On Sept. 2, 2000, the Southern Methodist University Mustangs played a football game on its Dallas campus for the first time in nine years.
That date marked the premiere of the Gerald J. Ford Stadium, a 32,000-seat facility that was built on the site of the former Ownby Stadium. Attached to the northwest corner of the new facility is the Paul B. Loyd Jr. All-Sports Center. Together, the facilities cost $57 million.
The new stadium has allowed SMU to return home football games to its campus. The team has been playing home games at the Cotton Bowl.
Designed by Ellerbe Becket, the Ford Stadium and All-Sports Center are intended to reflect the heritage of Ownby Stadium and the design vocabulary of Southern Methodist University, yet also convey a sense of excitement for game days and the athletics program.
The familiar details of an SMU building are found in the new facilities - from the eclectic brick blend to the warm, colored stone and arched walkways - even a domed cap to the entry of the All Sports Center.
Ford Stadium has 240 preferred club-level seats and 240 more seats in 23 luxury suites that have televisions, air conditioning and refrigerators. A three-level press box can accommodate 125 media representatives.
More than 100 television monitors are placed throughout the stadium, and an oversized videoboard will show highlights, replays and action.
The layout of Ford Stadium is a "horseshoe"-shaped bowl, with the open end facing Mockingbird Lane. This arrangement helps maintain the green space so prevalent along Mockingbird.
The playing field is recessed 24 feet below ground, the purpose of which is twofold: first, it creates an intimate bowl, with 24 rows above ground and 24 below. Even the last rows have great views and feel like a part of the action. Second, it allows the stadium to be a "good neighbor," both to the rest of the campus and surrounding areas - by recessing the playing field, the exterior wall is only 35 to 40 feet instead of 60 to 75 feet tall. The open end of the bowl also allows for sloped grass seating and an area for corporate tents, creating a festival atmosphere.
A student section of the stadium is set aside for 4,500 students. The stadium was designed to accommodate expansion to a capacity of 45,000. The field is large enough to hold a regulation soccer field.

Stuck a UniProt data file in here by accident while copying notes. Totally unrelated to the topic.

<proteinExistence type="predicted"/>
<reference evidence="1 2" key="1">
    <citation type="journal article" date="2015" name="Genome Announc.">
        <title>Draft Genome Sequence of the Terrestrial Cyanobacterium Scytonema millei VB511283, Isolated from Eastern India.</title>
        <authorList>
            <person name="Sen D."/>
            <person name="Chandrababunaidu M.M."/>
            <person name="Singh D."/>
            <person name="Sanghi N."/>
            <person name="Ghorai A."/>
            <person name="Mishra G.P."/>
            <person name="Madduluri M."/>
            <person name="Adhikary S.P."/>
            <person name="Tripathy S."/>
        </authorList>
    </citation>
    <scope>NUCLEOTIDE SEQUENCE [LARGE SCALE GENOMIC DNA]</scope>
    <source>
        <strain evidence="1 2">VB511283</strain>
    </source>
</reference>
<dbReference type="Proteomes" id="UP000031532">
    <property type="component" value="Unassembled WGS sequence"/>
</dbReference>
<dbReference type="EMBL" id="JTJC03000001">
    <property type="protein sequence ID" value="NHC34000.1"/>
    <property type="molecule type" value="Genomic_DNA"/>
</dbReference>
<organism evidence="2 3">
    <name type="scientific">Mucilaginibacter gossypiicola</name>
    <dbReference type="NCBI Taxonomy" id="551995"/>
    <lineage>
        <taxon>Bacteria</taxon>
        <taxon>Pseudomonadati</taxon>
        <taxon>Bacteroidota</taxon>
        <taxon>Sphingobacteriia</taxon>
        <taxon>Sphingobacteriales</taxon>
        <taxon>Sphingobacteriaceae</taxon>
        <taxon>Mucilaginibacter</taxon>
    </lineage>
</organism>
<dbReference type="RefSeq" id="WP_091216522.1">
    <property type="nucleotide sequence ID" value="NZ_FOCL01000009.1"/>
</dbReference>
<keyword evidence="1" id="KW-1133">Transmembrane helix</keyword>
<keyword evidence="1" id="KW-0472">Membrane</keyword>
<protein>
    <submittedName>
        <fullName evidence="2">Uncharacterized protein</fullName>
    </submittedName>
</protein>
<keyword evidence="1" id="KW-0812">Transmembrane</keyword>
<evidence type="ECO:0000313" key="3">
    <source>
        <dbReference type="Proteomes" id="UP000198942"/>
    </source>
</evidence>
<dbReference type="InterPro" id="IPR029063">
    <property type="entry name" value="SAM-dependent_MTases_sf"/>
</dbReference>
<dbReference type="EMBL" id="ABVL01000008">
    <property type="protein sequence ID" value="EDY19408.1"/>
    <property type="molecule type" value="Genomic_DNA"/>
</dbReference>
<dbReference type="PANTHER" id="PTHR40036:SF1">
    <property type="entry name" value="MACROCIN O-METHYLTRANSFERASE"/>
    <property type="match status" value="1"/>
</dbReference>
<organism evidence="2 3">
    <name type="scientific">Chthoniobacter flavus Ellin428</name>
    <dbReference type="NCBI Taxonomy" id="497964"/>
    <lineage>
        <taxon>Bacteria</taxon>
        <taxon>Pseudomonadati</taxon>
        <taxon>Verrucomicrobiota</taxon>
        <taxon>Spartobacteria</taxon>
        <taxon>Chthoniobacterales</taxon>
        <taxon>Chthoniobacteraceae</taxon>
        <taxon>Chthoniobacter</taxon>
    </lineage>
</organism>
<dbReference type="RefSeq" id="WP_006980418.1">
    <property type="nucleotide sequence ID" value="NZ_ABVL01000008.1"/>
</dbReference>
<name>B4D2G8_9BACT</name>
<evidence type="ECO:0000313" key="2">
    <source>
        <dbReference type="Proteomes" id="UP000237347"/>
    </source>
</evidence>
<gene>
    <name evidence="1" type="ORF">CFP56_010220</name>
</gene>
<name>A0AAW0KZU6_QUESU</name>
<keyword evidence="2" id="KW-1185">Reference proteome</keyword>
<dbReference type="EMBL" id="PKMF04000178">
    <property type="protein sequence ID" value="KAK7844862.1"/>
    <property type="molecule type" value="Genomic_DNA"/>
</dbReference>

The All-Sports Center is a 124,000-square-foot facility that houses the offices of the football, track and field, and soccer teams. The center also will feature Heritage Hall, which will be filled with artifacts, trophies and treasures honoring SMU legends from all sports. The hall's official opening will take place in 2001.
On the lower level is a weightroom where all student athletes train. It also houses the Altshuler Learning Enhancement Center, which is staffed with tutors and study aides, and is offered free to all Southern Methodist students.
Ford Stadium will be fully accessible to all patrons. The simple configuration of the seating bowl will allow patrons in wheelchairs to enter directly through the same portals as other patrons, and immediately wheel into locations at the top of the lower rows. These locations are provided around the circumference of the bowl. In addition, the seating section is designed so that a fan in a wheelchair can see over a fan who stands in front of them.
All restrooms and concession stands are designed to meet accessible standards. The All-Sports Center and press box are served with elevators to allow access to all levels of seating, offices, training facilities and the Altshuler Learning Enhancement Center. Accessible parking spaces are the closest to the building on the north side, and accessible entrances are marked clearly .
The stadium was named for Ford - not the former U.S. president, but a bank executive who received bachelor's and law degrees from SMU in the 1960s. He donated $20 million for the stadium construction. Loyd, an executive with an off-shore drilling company, is an SMU alumnus and was captain of the 1967 football team.